Looking to the past may help scientists better understand a potentially deadly problem in the present.
In a recent study, political science Assistant Professor Daniel Sledge revisited the rapid and dramatic demise of malaria in the American South during the 1930s, challenging scholars who have argued that the movement of Southern tenant farmers away from mosquito breeding grounds was the main reason for the decrease in malaria cases during the decade.
“Instead, we found that targeted public health interventions, supported by the federally backed development of state and local public health infrastructure, led to the decline of malaria despite widespread and deep-seated poverty,” Dr. Sledge says.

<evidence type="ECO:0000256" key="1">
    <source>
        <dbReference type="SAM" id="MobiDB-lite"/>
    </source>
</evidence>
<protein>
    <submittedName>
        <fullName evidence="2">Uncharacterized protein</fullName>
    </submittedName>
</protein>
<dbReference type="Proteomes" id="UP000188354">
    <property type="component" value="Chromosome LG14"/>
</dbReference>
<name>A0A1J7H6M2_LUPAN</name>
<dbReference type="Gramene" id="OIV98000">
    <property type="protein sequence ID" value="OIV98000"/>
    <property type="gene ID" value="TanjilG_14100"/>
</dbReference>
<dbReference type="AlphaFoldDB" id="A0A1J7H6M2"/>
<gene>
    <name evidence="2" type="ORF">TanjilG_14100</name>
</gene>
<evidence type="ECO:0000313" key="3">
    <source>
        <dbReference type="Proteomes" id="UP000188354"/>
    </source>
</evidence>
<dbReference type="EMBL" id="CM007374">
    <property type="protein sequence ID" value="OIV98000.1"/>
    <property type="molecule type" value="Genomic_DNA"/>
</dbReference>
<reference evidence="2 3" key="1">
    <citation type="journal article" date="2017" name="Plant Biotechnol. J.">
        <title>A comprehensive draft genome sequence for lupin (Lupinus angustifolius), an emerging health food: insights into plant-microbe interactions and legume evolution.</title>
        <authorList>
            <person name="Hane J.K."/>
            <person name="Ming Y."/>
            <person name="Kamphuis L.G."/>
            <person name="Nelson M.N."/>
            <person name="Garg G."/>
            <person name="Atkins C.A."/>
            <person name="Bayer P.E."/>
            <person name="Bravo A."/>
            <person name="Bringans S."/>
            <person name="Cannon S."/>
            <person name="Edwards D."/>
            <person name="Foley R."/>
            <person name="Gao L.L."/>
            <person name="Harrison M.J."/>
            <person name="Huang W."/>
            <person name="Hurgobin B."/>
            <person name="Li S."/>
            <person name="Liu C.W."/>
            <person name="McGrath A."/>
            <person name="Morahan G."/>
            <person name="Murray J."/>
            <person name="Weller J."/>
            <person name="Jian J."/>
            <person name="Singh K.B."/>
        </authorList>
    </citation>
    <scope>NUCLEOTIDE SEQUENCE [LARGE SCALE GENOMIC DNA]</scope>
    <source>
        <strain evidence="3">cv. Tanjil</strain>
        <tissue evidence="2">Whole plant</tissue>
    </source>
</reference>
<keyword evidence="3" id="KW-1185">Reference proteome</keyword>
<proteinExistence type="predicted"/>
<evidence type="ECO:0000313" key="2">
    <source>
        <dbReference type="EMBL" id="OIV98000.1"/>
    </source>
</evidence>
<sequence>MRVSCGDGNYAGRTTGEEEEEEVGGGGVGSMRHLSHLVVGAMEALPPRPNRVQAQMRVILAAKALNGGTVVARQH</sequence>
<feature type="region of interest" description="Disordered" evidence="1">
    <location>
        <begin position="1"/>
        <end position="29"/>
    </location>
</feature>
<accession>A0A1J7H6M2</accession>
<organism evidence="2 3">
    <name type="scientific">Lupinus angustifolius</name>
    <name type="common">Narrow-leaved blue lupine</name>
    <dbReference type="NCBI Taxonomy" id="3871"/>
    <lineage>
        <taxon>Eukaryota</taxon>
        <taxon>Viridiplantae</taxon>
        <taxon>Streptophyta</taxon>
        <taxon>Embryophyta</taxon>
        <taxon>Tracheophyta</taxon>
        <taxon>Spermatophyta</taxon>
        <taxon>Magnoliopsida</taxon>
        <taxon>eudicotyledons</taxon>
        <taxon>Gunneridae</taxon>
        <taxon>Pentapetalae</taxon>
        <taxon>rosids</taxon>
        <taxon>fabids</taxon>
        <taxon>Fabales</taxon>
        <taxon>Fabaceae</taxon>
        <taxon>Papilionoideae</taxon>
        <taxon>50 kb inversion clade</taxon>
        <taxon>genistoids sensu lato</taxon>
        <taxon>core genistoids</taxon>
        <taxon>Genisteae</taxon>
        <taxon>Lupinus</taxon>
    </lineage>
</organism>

He and co-author George Mohler of Santa Clara University point specifically to the federal Works Progress Administration’s decision to drain millions of acres of land and the creation of local public health infrastructure as central factors.
The study, published in the American Journal of Public Health, could help confront modern-day malaria problems in parts of Africa, Central and Latin America, and Asia.
The infectious disease, transmitted by the bites of infected mosquitoes, killed an estimated 1.24 million people worldwide in 2010 and has devastated economies in the heavily populated, warm-climate regions of the global south.
“The work has far-reaching implications for those who work to eradicate malaria and similar diseases,” says Beth Wright, dean of the College of Liberal Arts. “Huge challenges remain, but such research brings about better understanding of potential solutions and could ultimately help save lives.”